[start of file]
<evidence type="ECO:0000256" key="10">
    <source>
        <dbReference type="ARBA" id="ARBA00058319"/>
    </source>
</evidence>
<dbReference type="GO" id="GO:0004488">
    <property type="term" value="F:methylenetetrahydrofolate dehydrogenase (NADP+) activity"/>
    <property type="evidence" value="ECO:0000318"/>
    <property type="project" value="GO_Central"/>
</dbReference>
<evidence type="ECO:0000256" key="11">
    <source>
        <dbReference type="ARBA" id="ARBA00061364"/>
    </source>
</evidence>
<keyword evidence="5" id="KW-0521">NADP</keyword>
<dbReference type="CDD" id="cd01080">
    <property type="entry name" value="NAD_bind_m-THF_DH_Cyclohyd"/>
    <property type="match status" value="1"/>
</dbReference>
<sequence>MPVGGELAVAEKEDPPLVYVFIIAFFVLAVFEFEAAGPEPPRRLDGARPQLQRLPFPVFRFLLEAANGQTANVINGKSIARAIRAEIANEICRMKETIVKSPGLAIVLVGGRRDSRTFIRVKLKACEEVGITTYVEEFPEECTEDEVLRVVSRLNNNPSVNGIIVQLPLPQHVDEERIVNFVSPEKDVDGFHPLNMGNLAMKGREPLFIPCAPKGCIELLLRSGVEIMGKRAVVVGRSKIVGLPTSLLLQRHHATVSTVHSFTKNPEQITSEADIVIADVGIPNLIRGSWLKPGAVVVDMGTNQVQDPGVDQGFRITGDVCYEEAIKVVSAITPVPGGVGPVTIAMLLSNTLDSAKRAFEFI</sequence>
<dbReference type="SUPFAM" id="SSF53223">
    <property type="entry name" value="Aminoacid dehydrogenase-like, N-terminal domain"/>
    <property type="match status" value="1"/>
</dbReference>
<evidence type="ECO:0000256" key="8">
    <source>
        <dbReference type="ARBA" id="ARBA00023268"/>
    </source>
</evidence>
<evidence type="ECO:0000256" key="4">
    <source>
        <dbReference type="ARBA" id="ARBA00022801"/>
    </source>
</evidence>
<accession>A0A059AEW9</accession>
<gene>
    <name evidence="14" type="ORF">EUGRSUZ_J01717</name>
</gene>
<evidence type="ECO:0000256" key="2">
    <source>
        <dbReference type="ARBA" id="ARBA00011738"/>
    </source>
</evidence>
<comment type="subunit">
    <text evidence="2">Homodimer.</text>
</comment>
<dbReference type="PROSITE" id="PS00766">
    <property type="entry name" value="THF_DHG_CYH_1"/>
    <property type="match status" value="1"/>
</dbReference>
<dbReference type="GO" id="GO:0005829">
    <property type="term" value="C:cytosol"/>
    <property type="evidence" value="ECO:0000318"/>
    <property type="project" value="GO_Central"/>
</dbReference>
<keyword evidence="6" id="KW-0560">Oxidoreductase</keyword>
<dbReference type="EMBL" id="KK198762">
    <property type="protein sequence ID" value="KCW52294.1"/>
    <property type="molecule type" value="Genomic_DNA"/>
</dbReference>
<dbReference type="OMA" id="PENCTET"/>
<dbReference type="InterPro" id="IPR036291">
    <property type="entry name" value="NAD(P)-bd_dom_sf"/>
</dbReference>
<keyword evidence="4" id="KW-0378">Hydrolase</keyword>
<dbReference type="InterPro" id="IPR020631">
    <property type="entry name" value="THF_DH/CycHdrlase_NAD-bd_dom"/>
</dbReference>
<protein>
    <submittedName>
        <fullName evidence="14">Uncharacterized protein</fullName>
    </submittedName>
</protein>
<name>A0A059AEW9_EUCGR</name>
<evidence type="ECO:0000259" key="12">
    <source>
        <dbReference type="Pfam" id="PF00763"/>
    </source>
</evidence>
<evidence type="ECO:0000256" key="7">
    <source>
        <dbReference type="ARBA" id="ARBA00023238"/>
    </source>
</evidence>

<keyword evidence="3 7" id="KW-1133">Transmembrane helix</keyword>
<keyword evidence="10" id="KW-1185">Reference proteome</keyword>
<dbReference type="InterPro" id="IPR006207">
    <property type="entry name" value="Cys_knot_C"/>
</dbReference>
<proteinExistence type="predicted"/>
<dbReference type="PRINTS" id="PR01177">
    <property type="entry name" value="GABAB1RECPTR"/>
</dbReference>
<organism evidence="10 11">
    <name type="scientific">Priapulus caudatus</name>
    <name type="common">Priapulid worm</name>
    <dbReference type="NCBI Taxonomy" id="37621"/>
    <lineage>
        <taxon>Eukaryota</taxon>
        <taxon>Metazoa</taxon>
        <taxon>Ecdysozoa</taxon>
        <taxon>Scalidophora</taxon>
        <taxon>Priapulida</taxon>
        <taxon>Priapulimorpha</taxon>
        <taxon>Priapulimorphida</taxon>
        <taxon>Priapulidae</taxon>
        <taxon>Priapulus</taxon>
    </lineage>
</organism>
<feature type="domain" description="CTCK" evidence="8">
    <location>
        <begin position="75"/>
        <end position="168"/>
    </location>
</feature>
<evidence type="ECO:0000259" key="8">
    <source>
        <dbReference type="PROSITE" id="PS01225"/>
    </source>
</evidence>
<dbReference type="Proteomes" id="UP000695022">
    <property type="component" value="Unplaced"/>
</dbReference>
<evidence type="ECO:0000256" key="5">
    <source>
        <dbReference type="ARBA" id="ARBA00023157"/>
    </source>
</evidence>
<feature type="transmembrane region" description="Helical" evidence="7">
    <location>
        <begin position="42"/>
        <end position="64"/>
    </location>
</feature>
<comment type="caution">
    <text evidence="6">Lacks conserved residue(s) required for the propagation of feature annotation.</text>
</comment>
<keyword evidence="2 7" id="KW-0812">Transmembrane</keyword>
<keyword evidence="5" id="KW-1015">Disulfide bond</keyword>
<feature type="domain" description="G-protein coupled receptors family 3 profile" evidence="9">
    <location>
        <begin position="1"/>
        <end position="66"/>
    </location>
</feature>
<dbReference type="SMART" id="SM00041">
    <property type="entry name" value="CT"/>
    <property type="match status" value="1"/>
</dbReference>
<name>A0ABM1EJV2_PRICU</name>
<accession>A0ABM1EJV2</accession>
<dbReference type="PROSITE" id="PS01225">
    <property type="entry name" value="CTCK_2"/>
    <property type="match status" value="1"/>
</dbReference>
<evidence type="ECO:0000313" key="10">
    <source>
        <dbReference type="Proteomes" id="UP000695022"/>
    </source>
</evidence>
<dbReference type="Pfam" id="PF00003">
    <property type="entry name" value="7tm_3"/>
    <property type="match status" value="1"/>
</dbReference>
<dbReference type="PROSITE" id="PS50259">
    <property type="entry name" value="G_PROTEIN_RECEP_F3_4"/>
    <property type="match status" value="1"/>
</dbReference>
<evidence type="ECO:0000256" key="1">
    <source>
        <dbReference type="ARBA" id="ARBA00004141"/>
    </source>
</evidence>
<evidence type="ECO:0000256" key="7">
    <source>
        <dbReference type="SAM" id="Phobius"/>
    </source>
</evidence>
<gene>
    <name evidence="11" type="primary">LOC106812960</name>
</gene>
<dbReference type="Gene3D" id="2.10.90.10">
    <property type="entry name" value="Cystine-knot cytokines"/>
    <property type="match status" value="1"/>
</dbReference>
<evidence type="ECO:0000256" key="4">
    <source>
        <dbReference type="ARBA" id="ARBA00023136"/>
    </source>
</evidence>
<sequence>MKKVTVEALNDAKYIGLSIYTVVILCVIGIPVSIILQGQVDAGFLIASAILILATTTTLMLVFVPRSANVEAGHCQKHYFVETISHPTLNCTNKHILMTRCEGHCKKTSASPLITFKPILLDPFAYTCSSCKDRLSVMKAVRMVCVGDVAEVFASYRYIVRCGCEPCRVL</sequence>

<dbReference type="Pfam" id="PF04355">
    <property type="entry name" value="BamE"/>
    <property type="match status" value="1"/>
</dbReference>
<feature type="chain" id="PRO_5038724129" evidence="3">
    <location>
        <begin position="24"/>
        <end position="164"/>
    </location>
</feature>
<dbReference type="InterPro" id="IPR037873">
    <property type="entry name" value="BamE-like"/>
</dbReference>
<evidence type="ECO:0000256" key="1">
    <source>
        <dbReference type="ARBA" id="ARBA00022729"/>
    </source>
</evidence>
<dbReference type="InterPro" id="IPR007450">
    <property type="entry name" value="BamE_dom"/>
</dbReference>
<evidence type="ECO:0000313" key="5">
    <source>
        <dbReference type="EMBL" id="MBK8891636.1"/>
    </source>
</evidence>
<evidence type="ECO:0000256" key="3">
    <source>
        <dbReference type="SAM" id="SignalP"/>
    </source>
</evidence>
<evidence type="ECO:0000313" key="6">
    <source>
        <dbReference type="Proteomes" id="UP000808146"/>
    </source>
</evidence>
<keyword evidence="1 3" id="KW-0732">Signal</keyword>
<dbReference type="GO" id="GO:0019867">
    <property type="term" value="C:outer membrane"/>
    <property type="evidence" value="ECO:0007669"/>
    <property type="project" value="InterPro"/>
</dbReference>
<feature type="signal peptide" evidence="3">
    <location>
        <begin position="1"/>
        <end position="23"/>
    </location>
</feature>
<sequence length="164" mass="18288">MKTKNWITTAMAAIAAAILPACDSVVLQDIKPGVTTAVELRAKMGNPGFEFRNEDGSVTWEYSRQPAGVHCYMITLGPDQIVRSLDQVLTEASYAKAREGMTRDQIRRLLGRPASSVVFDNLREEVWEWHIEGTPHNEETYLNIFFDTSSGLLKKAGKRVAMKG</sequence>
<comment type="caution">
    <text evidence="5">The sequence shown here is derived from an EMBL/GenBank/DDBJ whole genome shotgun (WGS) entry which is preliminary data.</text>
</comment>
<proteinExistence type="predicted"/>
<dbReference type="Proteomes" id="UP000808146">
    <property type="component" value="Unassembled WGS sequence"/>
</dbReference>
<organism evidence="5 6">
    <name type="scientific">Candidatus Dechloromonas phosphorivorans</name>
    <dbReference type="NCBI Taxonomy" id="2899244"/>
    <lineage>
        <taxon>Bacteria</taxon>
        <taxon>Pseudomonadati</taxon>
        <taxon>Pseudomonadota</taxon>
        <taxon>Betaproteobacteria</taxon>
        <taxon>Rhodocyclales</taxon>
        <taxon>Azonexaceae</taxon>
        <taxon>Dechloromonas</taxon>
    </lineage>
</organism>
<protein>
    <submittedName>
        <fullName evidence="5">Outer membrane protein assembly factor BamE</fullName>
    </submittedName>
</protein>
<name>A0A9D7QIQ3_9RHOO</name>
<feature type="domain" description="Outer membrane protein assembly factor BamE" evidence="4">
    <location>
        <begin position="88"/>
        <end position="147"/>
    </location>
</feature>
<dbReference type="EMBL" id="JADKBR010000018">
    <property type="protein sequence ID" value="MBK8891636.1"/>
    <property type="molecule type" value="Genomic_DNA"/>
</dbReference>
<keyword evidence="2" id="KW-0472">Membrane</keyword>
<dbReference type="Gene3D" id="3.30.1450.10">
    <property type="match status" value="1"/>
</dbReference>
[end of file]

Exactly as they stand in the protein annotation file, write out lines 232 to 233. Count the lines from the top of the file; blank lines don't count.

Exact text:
    <property type="evidence" value="ECO:0007669"/>
    <property type="project" value="InterPro"/>